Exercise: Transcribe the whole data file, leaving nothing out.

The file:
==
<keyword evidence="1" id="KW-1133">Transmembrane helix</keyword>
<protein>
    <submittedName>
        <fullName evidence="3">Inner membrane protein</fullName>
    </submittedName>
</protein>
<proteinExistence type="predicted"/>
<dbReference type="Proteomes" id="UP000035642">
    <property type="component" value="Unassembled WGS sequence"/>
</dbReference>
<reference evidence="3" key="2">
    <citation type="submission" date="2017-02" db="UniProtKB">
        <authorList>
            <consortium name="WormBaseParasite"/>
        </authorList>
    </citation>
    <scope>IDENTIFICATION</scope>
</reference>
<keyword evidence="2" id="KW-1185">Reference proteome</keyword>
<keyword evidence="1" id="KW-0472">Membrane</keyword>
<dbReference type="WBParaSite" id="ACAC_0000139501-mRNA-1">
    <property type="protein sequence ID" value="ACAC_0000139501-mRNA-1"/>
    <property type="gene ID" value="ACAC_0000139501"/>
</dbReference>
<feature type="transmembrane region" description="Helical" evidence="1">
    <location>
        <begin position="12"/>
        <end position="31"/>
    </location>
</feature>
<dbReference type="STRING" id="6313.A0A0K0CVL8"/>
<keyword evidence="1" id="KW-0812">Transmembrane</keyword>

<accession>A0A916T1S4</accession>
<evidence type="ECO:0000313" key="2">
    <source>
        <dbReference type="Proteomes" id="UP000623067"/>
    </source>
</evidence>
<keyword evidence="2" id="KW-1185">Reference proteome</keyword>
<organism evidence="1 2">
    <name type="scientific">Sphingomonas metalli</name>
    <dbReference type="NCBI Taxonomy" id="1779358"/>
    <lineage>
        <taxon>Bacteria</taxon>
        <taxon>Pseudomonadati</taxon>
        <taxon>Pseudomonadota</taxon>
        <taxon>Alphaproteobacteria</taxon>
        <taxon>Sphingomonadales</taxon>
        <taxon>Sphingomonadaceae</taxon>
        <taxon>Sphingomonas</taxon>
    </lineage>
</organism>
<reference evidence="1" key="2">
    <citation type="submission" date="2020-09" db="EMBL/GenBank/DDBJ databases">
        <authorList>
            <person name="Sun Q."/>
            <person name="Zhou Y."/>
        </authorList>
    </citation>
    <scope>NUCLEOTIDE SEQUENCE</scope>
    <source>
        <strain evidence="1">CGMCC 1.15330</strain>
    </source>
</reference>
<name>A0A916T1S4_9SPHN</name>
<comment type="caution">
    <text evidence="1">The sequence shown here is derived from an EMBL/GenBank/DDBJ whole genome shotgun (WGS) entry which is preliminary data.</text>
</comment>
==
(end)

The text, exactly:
<keyword evidence="1" id="KW-1133">Transmembrane helix</keyword>
<protein>
    <submittedName>
        <fullName evidence="3">Inner membrane protein</fullName>
    </submittedName>
</protein>
<proteinExistence type="predicted"/>
<dbReference type="Proteomes" id="UP000035642">
    <property type="component" value="Unassembled WGS sequence"/>
</dbReference>
<reference evidence="3" key="2">
    <citation type="submission" date="2017-02" db="UniProtKB">
        <authorList>
            <consortium name="WormBaseParasite"/>
        </authorList>
    </citation>
    <scope>IDENTIFICATION</scope>
</reference>
<keyword evidence="2" id="KW-1185">Reference proteome</keyword>
<keyword evidence="1" id="KW-0472">Membrane</keyword>
<dbReference type="WBParaSite" id="ACAC_0000139501-mRNA-1">
    <property type="protein sequence ID" value="ACAC_0000139501-mRNA-1"/>
    <property type="gene ID" value="ACAC_0000139501"/>
</dbReference>
<feature type="transmembrane region" description="Helical" evidence="1">
    <location>
        <begin position="12"/>
        <end position="31"/>
    </location>
</feature>
<dbReference type="STRING" id="6313.A0A0K0CVL8"/>
<keyword evidence="1" id="KW-0812">Transmembrane</keyword>

<accession>A0A916T1S4</accession>
<evidence type="ECO:0000313" key="2">
    <source>
        <dbReference type="Proteomes" id="UP000623067"/>
    </source>
</evidence>
<keyword evidence="2" id="KW-1185">Reference proteome</keyword>
<organism evidence="1 2">
    <name type="scientific">Sphingomonas metalli</name>
    <dbReference type="NCBI Taxonomy" id="1779358"/>
    <lineage>
        <taxon>Bacteria</taxon>
        <taxon>Pseudomonadati</taxon>
        <taxon>Pseudomonadota</taxon>
        <taxon>Alphaproteobacteria</taxon>
        <taxon>Sphingomonadales</taxon>
        <taxon>Sphingomonadaceae</taxon>
        <taxon>Sphingomonas</taxon>
    </lineage>
</organism>
<reference evidence="1" key="2">
    <citation type="submission" date="2020-09" db="EMBL/GenBank/DDBJ databases">
        <authorList>
            <person name="Sun Q."/>
            <person name="Zhou Y."/>
        </authorList>
    </citation>
    <scope>NUCLEOTIDE SEQUENCE</scope>
    <source>
        <strain evidence="1">CGMCC 1.15330</strain>
    </source>
</reference>
<name>A0A916T1S4_9SPHN</name>
<comment type="caution">
    <text evidence="1">The sequence shown here is derived from an EMBL/GenBank/DDBJ whole genome shotgun (WGS) entry which is preliminary data.</text>
</comment>